‘Rice only cooks inside the pot’: Delinking African from emancipatory freedoms
What happens when the concept of ‘African’ becomes delinked from the idea of the struggle for emancipation, freedom or sovereignty? What then is left of the meaning of the term African?
National liberation struggles did not always result in the achievement of emancipation. The rise of neocolonial regimes in the post-independence period, many of which arose out of the defeat or grinding down of the mass movements, gradually resulted in the demise of the struggles for emancipatory freedoms in Africa, and consequently had the result of delinking the concept of African from an emancipatory goal. The blame for what happened after independence cannot be placed entirely at imperialism’s door. As Cabral points out: ‘True, imperialism is cruel and unscrupulous, but we must not lay all the blame on its broad back. For, as the African people say: “Rice only cooks inside the pot”.’
Having grasped political self-determination from colonial authority, the new regimes were reluctant to accord the same rights to their own citizens. The new controllers of the state machinery saw their role as the ‘sole developer’ and ‘sole unifier’ of society. The state defined for itself an interventionist role in ‘modernisation’ and a centralising and controlling role in the political realm (Manji 1998: 15). The idea of modernising was reduced to developing only the infrastructure of capitalism in the peripheries that would allow more efficient integration of the former colonies into the world capitalist economy.
Camouflaged in the rhetoric of independence, the prevailing narrative treated the problems faced by the majority – deprivation and impoverishment and its associated dehumanisation – not as consequences of colonial domination and an imperialist system that continued to extract super-profits, but rather as the supposedly ‘natural’ conditions of Africa. The solution to poverty was seen as a technical one, with the provision of ‘aid’ from the very colonial powers who had enriched themselves at the expense of the mass of African people whom they had systematically dehumanised to maintain their control over the continent. The colonial state, which had been established, together with its armed forces, military and police, to serve the interests of colonialism and international capital, was in most cases not transformed but, rather, occupied by the newly emerging elites. Indeed, the repressive instruments of the state remained largely unchanged. Just as the colonial regime used violence against any political protest, so the neocolonial regimes continued to do likewise.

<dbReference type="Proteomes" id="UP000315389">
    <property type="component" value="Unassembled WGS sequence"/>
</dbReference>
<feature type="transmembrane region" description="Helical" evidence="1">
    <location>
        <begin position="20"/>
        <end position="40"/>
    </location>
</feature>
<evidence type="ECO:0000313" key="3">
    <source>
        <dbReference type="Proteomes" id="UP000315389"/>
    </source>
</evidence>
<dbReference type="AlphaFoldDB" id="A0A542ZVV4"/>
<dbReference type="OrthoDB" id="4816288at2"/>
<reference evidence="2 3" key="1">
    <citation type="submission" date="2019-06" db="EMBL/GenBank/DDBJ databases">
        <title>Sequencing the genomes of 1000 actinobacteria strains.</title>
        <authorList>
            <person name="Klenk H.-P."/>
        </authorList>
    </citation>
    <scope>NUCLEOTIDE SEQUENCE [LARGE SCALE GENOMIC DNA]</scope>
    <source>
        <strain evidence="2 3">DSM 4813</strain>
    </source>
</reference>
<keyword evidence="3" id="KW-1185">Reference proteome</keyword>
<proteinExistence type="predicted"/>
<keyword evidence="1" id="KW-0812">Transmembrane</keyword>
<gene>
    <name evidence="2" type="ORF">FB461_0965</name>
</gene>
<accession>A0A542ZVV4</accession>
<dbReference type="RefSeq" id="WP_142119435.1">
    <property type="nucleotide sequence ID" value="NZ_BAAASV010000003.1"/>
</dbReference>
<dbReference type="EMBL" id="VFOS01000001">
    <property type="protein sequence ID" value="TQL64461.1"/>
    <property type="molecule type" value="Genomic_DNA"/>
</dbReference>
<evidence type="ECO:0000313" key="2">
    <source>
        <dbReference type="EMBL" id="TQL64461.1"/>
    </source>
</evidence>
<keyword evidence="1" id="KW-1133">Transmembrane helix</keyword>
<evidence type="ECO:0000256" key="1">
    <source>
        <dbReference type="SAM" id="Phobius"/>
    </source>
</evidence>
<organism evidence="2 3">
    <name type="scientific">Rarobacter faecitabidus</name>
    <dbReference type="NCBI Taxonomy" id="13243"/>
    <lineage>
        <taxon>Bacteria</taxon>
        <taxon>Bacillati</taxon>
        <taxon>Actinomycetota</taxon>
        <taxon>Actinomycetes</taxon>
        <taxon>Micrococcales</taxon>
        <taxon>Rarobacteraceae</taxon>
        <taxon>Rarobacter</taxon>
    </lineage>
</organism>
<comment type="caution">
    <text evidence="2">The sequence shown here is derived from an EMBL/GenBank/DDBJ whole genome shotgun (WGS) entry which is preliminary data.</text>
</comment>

Tribalism, ethnicity and identity as caste
Once the struggles for independence became delinked from the historical emancipatory struggles for reclaiming humanity that were embodied in the movements for liberation, then all that was left in the meaning of being ‘African’ was a taxonomic identity devoid of political content, and African began to be defined once more in the same way the racist regimes in South Africa once insisted upon.
In Kenya, we are all reduced to being ‘tribes’ — not in the sense of a long historical tradition of culture, but as a mere colonial caricature. Ethnicity and tribalism rule. It is not the diversity of humans that is acknowledged and celebrated, rather the assertion of essentialised identities that serve only to divide us and enable the elite to rule. In a sense, we are witnessing a recasting of identity as caste.
Cabral’s (1979: 80) statement that ‘We must put the interests of our people higher, in the context of the interests of mankind in general, and then we can put them in the context of the interests of Africa in general’ reminds us that the struggles to reinvent ourselves as humans is relevant not just for those in the location in which such struggles take place. It is not possible to understand, or even recognise, African people’s humanity without also taking into account our long history of struggles for emancipation and as makers of history, things that our elites work to erase from our memories. We have to assert that the politics of African histories are understood and transcended to reveal their fundamental contributions to the universal human condition – experiences that, as Cabral (1979: 80) put it, ‘belong to the whole world’.